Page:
'Pecha Kucha: Positive Negative Patterns' photo (c) 2010, bluekdesign - license: http://creativecommons.org/licenses/by-sa/2.0/

Sometimes, especially if you’re teaching in a challenging classroom situation, it’s not always easy to stay positive at school. It’s difficult, if not impossible, for anyone to stay positive one hundred percent of the time, but we can try. I’ve written a fair amount about the challenges I face in doing it myself and in helping my students do the same thing, and I thought I’d bring them all together into one post (I’ve also written a lot about it in my newest book, including lesson plans).

I was also prompted to put this “The Best…” list together after recently reading about studies that found:

…that a positive mood increases verbal fluency, improves creativity and problem solving, and helps us think less linearly, which are key to innovation. Overall, the more positive we are, the more likely we are to have penetrating moments of insight.

Here are my choices for My Best Posts On Why It’s Important To Be Positive In Class:

The Best Posts, Articles & Videos About Learning From Mistakes & Failures

My Best Posts On Helping Students “Visualize Success”

The Best Posts About The Power Of Light Touches In The Classroom

The Best Resources On The Importance Of Building Positive Relationships With Students

Emphasizing Pride, Not Shame, In Classroom Management

Why The Start Of The School Day Might Be So Important…

What Do You Do When You’re Having A Bad Day At School?

“The Fun Theory”

More “Fun Theory”

“Does ‘Counting Our Blessings’ Really Help?”

A Lesson Highlighting Community Assets — Not Deficits

Have You Ever Felt Like You & Your Students Are “Enduring” Class Instead of Enjoying It?

The Importance Of Good Endings

Gratitude Letters & Student Achievement

“Fun Theory” Winners

Can Having Students Tell About Positive Events In Their Lives Impact The Classroom?

The Value Of Sharing Positive Events

Saying “Thank You”

Emphasizing What Students Can Do, Instead Of What They “Can’t”

“Do Positive People Live Longer?”

New Study On “The Influence of Positive Framing”

“The Power Of A Positive Phone Call Home”

“Small Surprise, Big Mood Change”

Maybe This Is Why Attacking Teachers Is So Popular…And Why It’s So Important To Speak Positively About Our Students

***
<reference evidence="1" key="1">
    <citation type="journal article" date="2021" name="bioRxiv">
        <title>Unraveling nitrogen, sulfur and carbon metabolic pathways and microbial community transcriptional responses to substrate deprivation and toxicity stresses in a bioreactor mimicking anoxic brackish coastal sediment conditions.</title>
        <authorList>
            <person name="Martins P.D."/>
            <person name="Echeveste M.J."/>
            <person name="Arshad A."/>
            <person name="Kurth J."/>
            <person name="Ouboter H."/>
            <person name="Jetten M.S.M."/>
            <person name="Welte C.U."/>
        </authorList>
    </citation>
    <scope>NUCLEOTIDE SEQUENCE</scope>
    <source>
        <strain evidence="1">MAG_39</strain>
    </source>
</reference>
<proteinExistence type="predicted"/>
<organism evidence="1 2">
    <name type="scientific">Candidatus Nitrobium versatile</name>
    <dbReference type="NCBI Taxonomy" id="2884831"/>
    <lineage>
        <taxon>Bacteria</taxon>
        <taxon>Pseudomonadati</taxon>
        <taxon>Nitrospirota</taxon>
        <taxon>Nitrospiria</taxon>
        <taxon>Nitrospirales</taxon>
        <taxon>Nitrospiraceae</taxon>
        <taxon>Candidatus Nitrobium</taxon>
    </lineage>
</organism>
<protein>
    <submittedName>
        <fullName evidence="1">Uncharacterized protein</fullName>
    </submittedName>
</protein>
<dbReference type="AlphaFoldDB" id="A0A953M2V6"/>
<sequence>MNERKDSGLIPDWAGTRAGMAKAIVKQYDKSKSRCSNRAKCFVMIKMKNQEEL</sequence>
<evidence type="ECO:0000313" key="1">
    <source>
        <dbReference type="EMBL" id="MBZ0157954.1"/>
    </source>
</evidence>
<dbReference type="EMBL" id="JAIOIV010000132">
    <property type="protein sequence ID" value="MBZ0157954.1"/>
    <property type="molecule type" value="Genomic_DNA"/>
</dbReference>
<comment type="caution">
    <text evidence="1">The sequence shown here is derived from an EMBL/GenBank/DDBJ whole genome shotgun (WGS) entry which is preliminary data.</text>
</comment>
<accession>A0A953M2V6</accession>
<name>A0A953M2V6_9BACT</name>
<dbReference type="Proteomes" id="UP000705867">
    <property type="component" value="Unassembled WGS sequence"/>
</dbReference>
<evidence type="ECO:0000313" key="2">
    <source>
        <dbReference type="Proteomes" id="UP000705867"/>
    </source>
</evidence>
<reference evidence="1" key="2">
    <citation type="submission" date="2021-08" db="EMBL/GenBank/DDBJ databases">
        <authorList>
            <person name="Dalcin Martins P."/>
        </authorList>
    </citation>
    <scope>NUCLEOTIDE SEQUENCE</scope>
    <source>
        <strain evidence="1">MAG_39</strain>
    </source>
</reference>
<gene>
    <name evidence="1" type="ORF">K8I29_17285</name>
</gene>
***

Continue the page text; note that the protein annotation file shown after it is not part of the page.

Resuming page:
The “Three Good Things Exercise”

If You Needed More Research Saying It’s Important To Be Positive In Class….

The Importance Of Being Positive

“Bad Emotions And…Bad Feedback Have More Impact Than Good Ones”

On The Importance Of Being Positive In Class

Yet Another Reason Why We Need To Be Positive With Our Students

How to rewire your brain to be more optimistic is from The Boston Globe. It has some useful suggestions I’m going to incorporate in a lesson plan, as well as this interesting fact:

A 2005 University of Kentucky study found that optimistic folks spent a minute longer trying to solve an unsolvable anagram word puzzle than those who were more pessimistic. “They literally don’t give up as easily and this links to greater success in life,” said Fox. “Optimists tend to think they can change things; they have a real sense of control, even if it’s illusory.”

My Student Handout For Simple Journal-Writing

This Is Why I Have Students Share Their Positive Stories

“Share your Good News, and You [ & Others ] will be Better Off”

Student Reflection Form On Goals & Joy

Coaching Young People to Be Positive Pays Off is from Science Daily. Here’s an excerpt:

Positive attitudes such as self-belief, aspiration, flexibility and appetite for learning were associated with less hyperactivity, fewer emotional problems, fewer problems with fellow pupils and greater inclination to help others. Pupils with this positive mindset were also happier and slept better. Interestingly, a range of employability skills such as teamwork, problem solving and planning were also associated with greater happiness in pupils.

Study: The Value Of “Noticing Good Things”

Think Positive is a lesson from ELT-Cation.

Emotionally positive situations boost memory for similar future events is from Science Daily.

“Instead of seeing students as Far Below Basic or Advanced, we see them as learners”

“What’s the next step on the path up the mountain?”

Positive Framing Examples and Non-Examples is from Teach Like A Champion.


RESEARCH STORIES: Accentuate the Positive is from Harvard.

The Power of Positive People is from The NY Times.


Study Finds – To No Teacher’s Surprise – That Praising More Than Reprimanding Gets Results

Feedback on this topic are welcome!

If you found this post useful, you might want to look at 740 previous “The Best…” lists and also consider subscribing to this blog for free.